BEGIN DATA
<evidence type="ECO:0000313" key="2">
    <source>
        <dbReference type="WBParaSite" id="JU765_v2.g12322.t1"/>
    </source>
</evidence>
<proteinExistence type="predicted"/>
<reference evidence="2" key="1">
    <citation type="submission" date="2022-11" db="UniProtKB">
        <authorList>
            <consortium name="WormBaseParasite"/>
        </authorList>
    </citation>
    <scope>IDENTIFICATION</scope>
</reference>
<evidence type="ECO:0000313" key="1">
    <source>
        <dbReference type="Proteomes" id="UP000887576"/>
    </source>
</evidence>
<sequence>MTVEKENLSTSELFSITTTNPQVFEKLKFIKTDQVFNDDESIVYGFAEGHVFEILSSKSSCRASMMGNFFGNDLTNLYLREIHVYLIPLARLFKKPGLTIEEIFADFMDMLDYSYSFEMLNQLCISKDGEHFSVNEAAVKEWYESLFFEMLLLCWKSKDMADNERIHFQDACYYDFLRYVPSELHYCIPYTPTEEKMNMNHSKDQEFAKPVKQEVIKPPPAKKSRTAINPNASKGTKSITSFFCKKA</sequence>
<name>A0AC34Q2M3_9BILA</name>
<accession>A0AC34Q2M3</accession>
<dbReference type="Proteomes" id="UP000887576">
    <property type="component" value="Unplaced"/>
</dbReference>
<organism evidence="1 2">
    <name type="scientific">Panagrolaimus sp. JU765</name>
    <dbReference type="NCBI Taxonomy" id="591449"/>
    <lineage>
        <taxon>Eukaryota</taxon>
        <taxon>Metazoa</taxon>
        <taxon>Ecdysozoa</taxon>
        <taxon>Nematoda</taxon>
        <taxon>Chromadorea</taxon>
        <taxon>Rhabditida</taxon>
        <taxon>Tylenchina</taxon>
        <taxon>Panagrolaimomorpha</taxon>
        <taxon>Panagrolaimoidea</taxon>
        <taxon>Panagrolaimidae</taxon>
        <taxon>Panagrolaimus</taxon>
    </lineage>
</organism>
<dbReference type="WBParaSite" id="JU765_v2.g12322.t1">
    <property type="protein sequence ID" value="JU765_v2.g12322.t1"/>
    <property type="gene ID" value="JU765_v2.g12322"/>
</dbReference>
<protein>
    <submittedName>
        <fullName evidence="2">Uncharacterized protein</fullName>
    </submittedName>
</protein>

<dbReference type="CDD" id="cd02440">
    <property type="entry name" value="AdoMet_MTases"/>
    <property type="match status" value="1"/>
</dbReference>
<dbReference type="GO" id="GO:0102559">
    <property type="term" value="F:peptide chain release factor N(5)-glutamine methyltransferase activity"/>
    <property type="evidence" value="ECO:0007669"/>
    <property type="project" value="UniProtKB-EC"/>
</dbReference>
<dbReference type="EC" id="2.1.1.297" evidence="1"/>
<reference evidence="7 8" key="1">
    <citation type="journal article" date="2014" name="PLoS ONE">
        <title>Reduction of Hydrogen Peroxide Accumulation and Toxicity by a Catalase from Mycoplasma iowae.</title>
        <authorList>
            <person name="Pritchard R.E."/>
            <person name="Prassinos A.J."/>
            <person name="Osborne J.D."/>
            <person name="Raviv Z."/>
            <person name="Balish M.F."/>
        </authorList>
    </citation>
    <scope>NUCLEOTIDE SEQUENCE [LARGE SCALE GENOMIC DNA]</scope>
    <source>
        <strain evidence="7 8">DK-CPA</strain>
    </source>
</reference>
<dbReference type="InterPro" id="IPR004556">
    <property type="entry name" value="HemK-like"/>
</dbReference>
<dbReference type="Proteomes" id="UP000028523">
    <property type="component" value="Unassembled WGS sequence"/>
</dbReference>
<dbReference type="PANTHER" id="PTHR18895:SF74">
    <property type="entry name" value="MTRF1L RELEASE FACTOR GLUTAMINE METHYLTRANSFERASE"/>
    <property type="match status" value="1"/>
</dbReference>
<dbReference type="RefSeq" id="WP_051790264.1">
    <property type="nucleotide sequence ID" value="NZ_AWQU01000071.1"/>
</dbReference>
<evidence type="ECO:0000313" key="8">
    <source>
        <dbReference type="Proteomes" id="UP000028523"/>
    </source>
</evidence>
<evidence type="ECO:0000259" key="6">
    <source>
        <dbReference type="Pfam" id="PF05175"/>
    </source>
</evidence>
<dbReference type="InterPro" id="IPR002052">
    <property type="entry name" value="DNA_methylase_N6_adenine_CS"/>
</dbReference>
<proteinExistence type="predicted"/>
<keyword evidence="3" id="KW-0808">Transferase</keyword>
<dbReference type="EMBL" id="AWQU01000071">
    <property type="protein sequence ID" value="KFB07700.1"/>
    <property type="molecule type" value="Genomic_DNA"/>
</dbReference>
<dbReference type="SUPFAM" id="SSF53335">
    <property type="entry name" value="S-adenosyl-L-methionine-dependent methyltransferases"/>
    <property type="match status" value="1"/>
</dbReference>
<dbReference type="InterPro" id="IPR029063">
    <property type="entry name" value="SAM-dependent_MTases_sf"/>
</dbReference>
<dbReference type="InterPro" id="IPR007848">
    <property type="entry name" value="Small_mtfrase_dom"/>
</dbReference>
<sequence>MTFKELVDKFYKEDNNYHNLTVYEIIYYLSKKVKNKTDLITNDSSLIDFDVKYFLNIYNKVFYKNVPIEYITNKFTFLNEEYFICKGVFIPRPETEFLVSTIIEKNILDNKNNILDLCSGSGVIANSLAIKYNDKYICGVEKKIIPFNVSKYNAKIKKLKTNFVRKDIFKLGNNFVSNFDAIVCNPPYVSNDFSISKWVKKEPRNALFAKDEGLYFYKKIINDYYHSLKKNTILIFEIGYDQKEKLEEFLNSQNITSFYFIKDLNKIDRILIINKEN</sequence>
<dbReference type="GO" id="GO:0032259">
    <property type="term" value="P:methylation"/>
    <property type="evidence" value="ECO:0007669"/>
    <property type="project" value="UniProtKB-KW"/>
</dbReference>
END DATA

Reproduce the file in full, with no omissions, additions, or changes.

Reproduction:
<evidence type="ECO:0000313" key="2">
    <source>
        <dbReference type="WBParaSite" id="JU765_v2.g12322.t1"/>
    </source>
</evidence>
<proteinExistence type="predicted"/>
<reference evidence="2" key="1">
    <citation type="submission" date="2022-11" db="UniProtKB">
        <authorList>
            <consortium name="WormBaseParasite"/>
        </authorList>
    </citation>
    <scope>IDENTIFICATION</scope>
</reference>
<evidence type="ECO:0000313" key="1">
    <source>
        <dbReference type="Proteomes" id="UP000887576"/>
    </source>
</evidence>
<sequence>MTVEKENLSTSELFSITTTNPQVFEKLKFIKTDQVFNDDESIVYGFAEGHVFEILSSKSSCRASMMGNFFGNDLTNLYLREIHVYLIPLARLFKKPGLTIEEIFADFMDMLDYSYSFEMLNQLCISKDGEHFSVNEAAVKEWYESLFFEMLLLCWKSKDMADNERIHFQDACYYDFLRYVPSELHYCIPYTPTEEKMNMNHSKDQEFAKPVKQEVIKPPPAKKSRTAINPNASKGTKSITSFFCKKA</sequence>
<name>A0AC34Q2M3_9BILA</name>
<accession>A0AC34Q2M3</accession>
<dbReference type="Proteomes" id="UP000887576">
    <property type="component" value="Unplaced"/>
</dbReference>
<organism evidence="1 2">
    <name type="scientific">Panagrolaimus sp. JU765</name>
    <dbReference type="NCBI Taxonomy" id="591449"/>
    <lineage>
        <taxon>Eukaryota</taxon>
        <taxon>Metazoa</taxon>
        <taxon>Ecdysozoa</taxon>
        <taxon>Nematoda</taxon>
        <taxon>Chromadorea</taxon>
        <taxon>Rhabditida</taxon>
        <taxon>Tylenchina</taxon>
        <taxon>Panagrolaimomorpha</taxon>
        <taxon>Panagrolaimoidea</taxon>
        <taxon>Panagrolaimidae</taxon>
        <taxon>Panagrolaimus</taxon>
    </lineage>
</organism>
<dbReference type="WBParaSite" id="JU765_v2.g12322.t1">
    <property type="protein sequence ID" value="JU765_v2.g12322.t1"/>
    <property type="gene ID" value="JU765_v2.g12322"/>
</dbReference>
<protein>
    <submittedName>
        <fullName evidence="2">Uncharacterized protein</fullName>
    </submittedName>
</protein>

<dbReference type="CDD" id="cd02440">
    <property type="entry name" value="AdoMet_MTases"/>
    <property type="match status" value="1"/>
</dbReference>
<dbReference type="GO" id="GO:0102559">
    <property type="term" value="F:peptide chain release factor N(5)-glutamine methyltransferase activity"/>
    <property type="evidence" value="ECO:0007669"/>
    <property type="project" value="UniProtKB-EC"/>
</dbReference>
<dbReference type="EC" id="2.1.1.297" evidence="1"/>
<reference evidence="7 8" key="1">
    <citation type="journal article" date="2014" name="PLoS ONE">
        <title>Reduction of Hydrogen Peroxide Accumulation and Toxicity by a Catalase from Mycoplasma iowae.</title>
        <authorList>
            <person name="Pritchard R.E."/>
            <person name="Prassinos A.J."/>
            <person name="Osborne J.D."/>
            <person name="Raviv Z."/>
            <person name="Balish M.F."/>
        </authorList>
    </citation>
    <scope>NUCLEOTIDE SEQUENCE [LARGE SCALE GENOMIC DNA]</scope>
    <source>
        <strain evidence="7 8">DK-CPA</strain>
    </source>
</reference>
<dbReference type="InterPro" id="IPR004556">
    <property type="entry name" value="HemK-like"/>
</dbReference>
<dbReference type="Proteomes" id="UP000028523">
    <property type="component" value="Unassembled WGS sequence"/>
</dbReference>
<dbReference type="PANTHER" id="PTHR18895:SF74">
    <property type="entry name" value="MTRF1L RELEASE FACTOR GLUTAMINE METHYLTRANSFERASE"/>
    <property type="match status" value="1"/>
</dbReference>
<dbReference type="RefSeq" id="WP_051790264.1">
    <property type="nucleotide sequence ID" value="NZ_AWQU01000071.1"/>
</dbReference>
<evidence type="ECO:0000313" key="8">
    <source>
        <dbReference type="Proteomes" id="UP000028523"/>
    </source>
</evidence>
<evidence type="ECO:0000259" key="6">
    <source>
        <dbReference type="Pfam" id="PF05175"/>
    </source>
</evidence>
<dbReference type="InterPro" id="IPR002052">
    <property type="entry name" value="DNA_methylase_N6_adenine_CS"/>
</dbReference>
<proteinExistence type="predicted"/>
<keyword evidence="3" id="KW-0808">Transferase</keyword>
<dbReference type="EMBL" id="AWQU01000071">
    <property type="protein sequence ID" value="KFB07700.1"/>
    <property type="molecule type" value="Genomic_DNA"/>
</dbReference>
<dbReference type="SUPFAM" id="SSF53335">
    <property type="entry name" value="S-adenosyl-L-methionine-dependent methyltransferases"/>
    <property type="match status" value="1"/>
</dbReference>
<dbReference type="InterPro" id="IPR029063">
    <property type="entry name" value="SAM-dependent_MTases_sf"/>
</dbReference>
<dbReference type="InterPro" id="IPR007848">
    <property type="entry name" value="Small_mtfrase_dom"/>
</dbReference>
<sequence>MTFKELVDKFYKEDNNYHNLTVYEIIYYLSKKVKNKTDLITNDSSLIDFDVKYFLNIYNKVFYKNVPIEYITNKFTFLNEEYFICKGVFIPRPETEFLVSTIIEKNILDNKNNILDLCSGSGVIANSLAIKYNDKYICGVEKKIIPFNVSKYNAKIKKLKTNFVRKDIFKLGNNFVSNFDAIVCNPPYVSNDFSISKWVKKEPRNALFAKDEGLYFYKKIINDYYHSLKKNTILIFEIGYDQKEKLEEFLNSQNITSFYFIKDLNKIDRILIINKEN</sequence>
<dbReference type="GO" id="GO:0032259">
    <property type="term" value="P:methylation"/>
    <property type="evidence" value="ECO:0007669"/>
    <property type="project" value="UniProtKB-KW"/>
</dbReference>